Do you ever have a big task that you KNOW you need to do but put it off because you’re scared it isn’t going to be perfect? This is called perfectionism-procrastination and it’s a very real thing with people who hold themselves to exacting standards. While their perfectionism can be a great asset at some points, the standards this involves can often lead to procrastination! So, is there any way to overcome this? We asked three successful CEOs for their tips on how to get over perfectionism-procrastination.

Amanda French, Co-founder & CEO of EMME

Q: Do you suffer from perfectionism-procrastination at work?

Perfectionism-procrastination is a common trait in entrepreneurs and engineers, and I’m both of those things! I think nearly everyone suffers from perfectionism-procrastination to some degree. This is perhaps especially true for type-A, high performers who always raise their internal bar in defining what success should be. We also live in a culture where women are celebrated for being perfect and often criticized for being anything less, which can add to the pressure to convey a sense of effortless perfection. I think it is essential to focus on tools and tactics for overcoming this obstacle, especially considering the real impact on hindering success for those who experience it.

#1 tips to overcome: Time-blocking

I’m a big fan of time-blocking: I plan my week out in advance and schedule my tasks and meetings based on my goals for the week and the time required to meet each of those goals. Something that helps me plan is defining each goal’s success criteria in advance and deciding what is “good enough” for that task or project.

I always like to remind myself – perfection is the enemy of progress! At Emme, we are working towards a mission of advancing women’s health with innovative technology, starting with an integrated system for birth control management. We worked with a strong sense of urgency to get our product to market because we knew millions of women were waiting for a better solution to bring pill management into the 21st century. Focusing on our mission is a crucial motivator for avoiding procrastination, as delays have real consequences for the standard of patient care. Overall, focusing on the desired result, and thinking about the consequence of delays, is an excellent motivator for overcoming the challenge of perfectionism-procrastination.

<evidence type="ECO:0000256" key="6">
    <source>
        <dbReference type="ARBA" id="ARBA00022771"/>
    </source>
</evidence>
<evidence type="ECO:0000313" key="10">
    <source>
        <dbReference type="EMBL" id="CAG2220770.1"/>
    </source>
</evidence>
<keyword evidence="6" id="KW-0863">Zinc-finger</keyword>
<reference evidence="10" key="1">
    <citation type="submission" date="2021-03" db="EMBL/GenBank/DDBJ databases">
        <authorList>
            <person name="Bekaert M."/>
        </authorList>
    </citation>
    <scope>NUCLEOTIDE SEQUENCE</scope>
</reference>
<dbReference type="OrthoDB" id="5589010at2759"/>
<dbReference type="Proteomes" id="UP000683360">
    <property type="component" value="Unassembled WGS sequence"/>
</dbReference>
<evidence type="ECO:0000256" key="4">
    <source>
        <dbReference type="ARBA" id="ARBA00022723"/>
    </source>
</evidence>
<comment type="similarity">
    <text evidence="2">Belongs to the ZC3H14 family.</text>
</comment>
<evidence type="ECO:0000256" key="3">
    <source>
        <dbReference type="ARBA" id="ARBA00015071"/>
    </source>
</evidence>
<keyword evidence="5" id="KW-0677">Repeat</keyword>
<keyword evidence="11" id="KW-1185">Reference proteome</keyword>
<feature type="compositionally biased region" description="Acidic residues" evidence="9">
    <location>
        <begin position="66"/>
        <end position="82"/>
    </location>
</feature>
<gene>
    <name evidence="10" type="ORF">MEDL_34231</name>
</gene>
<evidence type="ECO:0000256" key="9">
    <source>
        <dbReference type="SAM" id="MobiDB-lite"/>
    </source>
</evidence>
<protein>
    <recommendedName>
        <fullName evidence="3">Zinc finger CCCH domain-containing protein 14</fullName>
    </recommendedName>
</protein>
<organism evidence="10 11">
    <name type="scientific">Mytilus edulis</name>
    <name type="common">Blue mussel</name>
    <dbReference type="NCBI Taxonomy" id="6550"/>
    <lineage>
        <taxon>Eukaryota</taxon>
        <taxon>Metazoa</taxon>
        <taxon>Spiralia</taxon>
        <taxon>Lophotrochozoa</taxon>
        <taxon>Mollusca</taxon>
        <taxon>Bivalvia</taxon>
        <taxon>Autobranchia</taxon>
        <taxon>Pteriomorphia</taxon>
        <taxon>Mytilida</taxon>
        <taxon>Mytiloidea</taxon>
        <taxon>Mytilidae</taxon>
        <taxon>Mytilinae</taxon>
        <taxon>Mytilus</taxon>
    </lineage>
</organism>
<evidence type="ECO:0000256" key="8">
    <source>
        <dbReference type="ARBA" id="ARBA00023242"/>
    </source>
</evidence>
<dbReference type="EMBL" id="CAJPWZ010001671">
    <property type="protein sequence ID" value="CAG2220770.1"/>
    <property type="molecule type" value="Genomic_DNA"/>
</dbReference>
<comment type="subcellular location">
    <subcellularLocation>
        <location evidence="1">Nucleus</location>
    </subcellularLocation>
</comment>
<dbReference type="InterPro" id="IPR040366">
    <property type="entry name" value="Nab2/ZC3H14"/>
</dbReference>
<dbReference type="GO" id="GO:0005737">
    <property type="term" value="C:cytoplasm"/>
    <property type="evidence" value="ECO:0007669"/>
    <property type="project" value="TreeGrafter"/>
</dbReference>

Éva Goicochea, Founder & CEO of Maude

Q: Do you suffer from perfectionism-procrastination at work?

As I’m a perfectionist by nature, I absolutely have encountered perfectionism-procrastination. It usually takes the shape of wanting my to-do list to be cleared before taking on a large task or having a space that is clean so that I’m mentally able to focus.

#1 tips to overcome : Create a folder system

I recommend creating a folder system within your email to manage your lists. It’s something I’ve been doing for years and it really helps. Create folders named as follows: 1. Monday, 2. Tuesday, etc. Then move your inbox items into the days that you need to accomplish that task or respond back. By only focusing on that day’s folder, you ensure that you can manage what needs to get done without being overwhelmed by items that can wait. If there are still items waiting that you couldn’t get to, just drag them into tomorrow’s folder and go home with a clearer head.

 

Steph Hon, Founder & CEO of cadence

Q: Do you suffer from perfectionism-procrastination at work?

I definitely am aware that I am a perfectionist, and that sometimes I take things that should be sent out at 80% to 100%.

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#1 tip to overcome: ask yourself whether perfectionism is productive or perfectionism is burning time

I am always working to identify whether I am in a situation where perfectionism is productive or perfectionism is burning time. Having a high bar for creative work is something I’m very aware I have, but I think that’s what makes our product and brand what it is. Perfectionism can be powerful when used wisely, and unproductive when not. For a physical goods company for example, be a perfectionist about the design and function of the physical good, but maybe push the site when it’s at 85% instead of 100%.

 

Perfection procrastination is the most harmful in areas that you don’t love. Maybe it’s writing a difficult email or a part of the business you might be good at but don’t particularly like. I use Superhuman – the email application – and I star all those must-get-out emails that I might normally stall on. For everything else less time sensitive, I put those in a folder called “non-time sensitive”. This keeps the perfectionism focus narrowed.

 

The last piece of advice, is make sure you’re being a perfectionist at the right time. My personal philosophy is get eyes on your work when the soul of it is there, and then spend time collaboratively refining the edges to perfection. It’s like spending three hours on the perfect cake-icing only to realise the cake has to be chocolate instead of vanilla.

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